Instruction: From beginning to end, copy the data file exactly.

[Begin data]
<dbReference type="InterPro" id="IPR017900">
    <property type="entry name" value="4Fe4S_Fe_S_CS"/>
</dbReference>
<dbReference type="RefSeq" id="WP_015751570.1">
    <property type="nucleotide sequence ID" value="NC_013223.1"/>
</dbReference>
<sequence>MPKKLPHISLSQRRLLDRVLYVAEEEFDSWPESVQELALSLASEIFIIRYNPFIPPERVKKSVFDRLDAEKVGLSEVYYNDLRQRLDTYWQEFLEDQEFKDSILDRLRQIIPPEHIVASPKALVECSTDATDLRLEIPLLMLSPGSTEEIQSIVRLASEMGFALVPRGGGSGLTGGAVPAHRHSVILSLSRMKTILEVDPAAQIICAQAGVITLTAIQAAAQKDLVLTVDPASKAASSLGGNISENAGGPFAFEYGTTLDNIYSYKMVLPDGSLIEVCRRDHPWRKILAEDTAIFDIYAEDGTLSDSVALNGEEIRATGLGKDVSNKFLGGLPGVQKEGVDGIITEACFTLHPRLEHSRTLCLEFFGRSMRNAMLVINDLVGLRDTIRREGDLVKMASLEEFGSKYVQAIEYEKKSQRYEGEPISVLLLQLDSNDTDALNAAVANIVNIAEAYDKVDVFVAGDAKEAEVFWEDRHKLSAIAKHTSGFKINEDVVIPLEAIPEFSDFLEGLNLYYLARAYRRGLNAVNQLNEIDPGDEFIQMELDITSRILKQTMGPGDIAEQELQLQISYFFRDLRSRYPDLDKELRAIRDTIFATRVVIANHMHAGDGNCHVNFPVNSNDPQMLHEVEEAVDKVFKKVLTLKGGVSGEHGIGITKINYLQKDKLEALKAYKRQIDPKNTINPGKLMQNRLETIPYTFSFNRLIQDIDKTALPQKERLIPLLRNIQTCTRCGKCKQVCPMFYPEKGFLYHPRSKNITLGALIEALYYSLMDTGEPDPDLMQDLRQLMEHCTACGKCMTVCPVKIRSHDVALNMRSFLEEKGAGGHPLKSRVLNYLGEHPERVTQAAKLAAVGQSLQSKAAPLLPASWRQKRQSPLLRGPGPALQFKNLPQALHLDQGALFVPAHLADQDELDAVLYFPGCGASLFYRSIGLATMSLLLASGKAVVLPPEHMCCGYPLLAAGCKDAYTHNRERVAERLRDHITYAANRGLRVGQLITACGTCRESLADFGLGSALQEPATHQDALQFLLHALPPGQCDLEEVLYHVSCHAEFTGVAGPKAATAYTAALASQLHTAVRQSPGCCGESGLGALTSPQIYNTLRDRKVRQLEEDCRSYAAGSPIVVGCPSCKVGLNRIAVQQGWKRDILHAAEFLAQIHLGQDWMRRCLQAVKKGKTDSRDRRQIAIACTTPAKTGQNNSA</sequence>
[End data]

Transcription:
<dbReference type="InterPro" id="IPR017900">
    <property type="entry name" value="4Fe4S_Fe_S_CS"/>
</dbReference>
<dbReference type="RefSeq" id="WP_015751570.1">
    <property type="nucleotide sequence ID" value="NC_013223.1"/>
</dbReference>
<sequence>MPKKLPHISLSQRRLLDRVLYVAEEEFDSWPESVQELALSLASEIFIIRYNPFIPPERVKKSVFDRLDAEKVGLSEVYYNDLRQRLDTYWQEFLEDQEFKDSILDRLRQIIPPEHIVASPKALVECSTDATDLRLEIPLLMLSPGSTEEIQSIVRLASEMGFALVPRGGGSGLTGGAVPAHRHSVILSLSRMKTILEVDPAAQIICAQAGVITLTAIQAAAQKDLVLTVDPASKAASSLGGNISENAGGPFAFEYGTTLDNIYSYKMVLPDGSLIEVCRRDHPWRKILAEDTAIFDIYAEDGTLSDSVALNGEEIRATGLGKDVSNKFLGGLPGVQKEGVDGIITEACFTLHPRLEHSRTLCLEFFGRSMRNAMLVINDLVGLRDTIRREGDLVKMASLEEFGSKYVQAIEYEKKSQRYEGEPISVLLLQLDSNDTDALNAAVANIVNIAEAYDKVDVFVAGDAKEAEVFWEDRHKLSAIAKHTSGFKINEDVVIPLEAIPEFSDFLEGLNLYYLARAYRRGLNAVNQLNEIDPGDEFIQMELDITSRILKQTMGPGDIAEQELQLQISYFFRDLRSRYPDLDKELRAIRDTIFATRVVIANHMHAGDGNCHVNFPVNSNDPQMLHEVEEAVDKVFKKVLTLKGGVSGEHGIGITKINYLQKDKLEALKAYKRQIDPKNTINPGKLMQNRLETIPYTFSFNRLIQDIDKTALPQKERLIPLLRNIQTCTRCGKCKQVCPMFYPEKGFLYHPRSKNITLGALIEALYYSLMDTGEPDPDLMQDLRQLMEHCTACGKCMTVCPVKIRSHDVALNMRSFLEEKGAGGHPLKSRVLNYLGEHPERVTQAAKLAAVGQSLQSKAAPLLPASWRQKRQSPLLRGPGPALQFKNLPQALHLDQGALFVPAHLADQDELDAVLYFPGCGASLFYRSIGLATMSLLLASGKAVVLPPEHMCCGYPLLAAGCKDAYTHNRERVAERLRDHITYAANRGLRVGQLITACGTCRESLADFGLGSALQEPATHQDALQFLLHALPPGQCDLEEVLYHVSCHAEFTGVAGPKAATAYTAALASQLHTAVRQSPGCCGESGLGALTSPQIYNTLRDRKVRQLEEDCRSYAAGSPIVVGCPSCKVGLNRIAVQQGWKRDILHAAEFLAQIHLGQDWMRRCLQAVKKGKTDSRDRRQIAIACTTPAKTGQNNSA</sequence>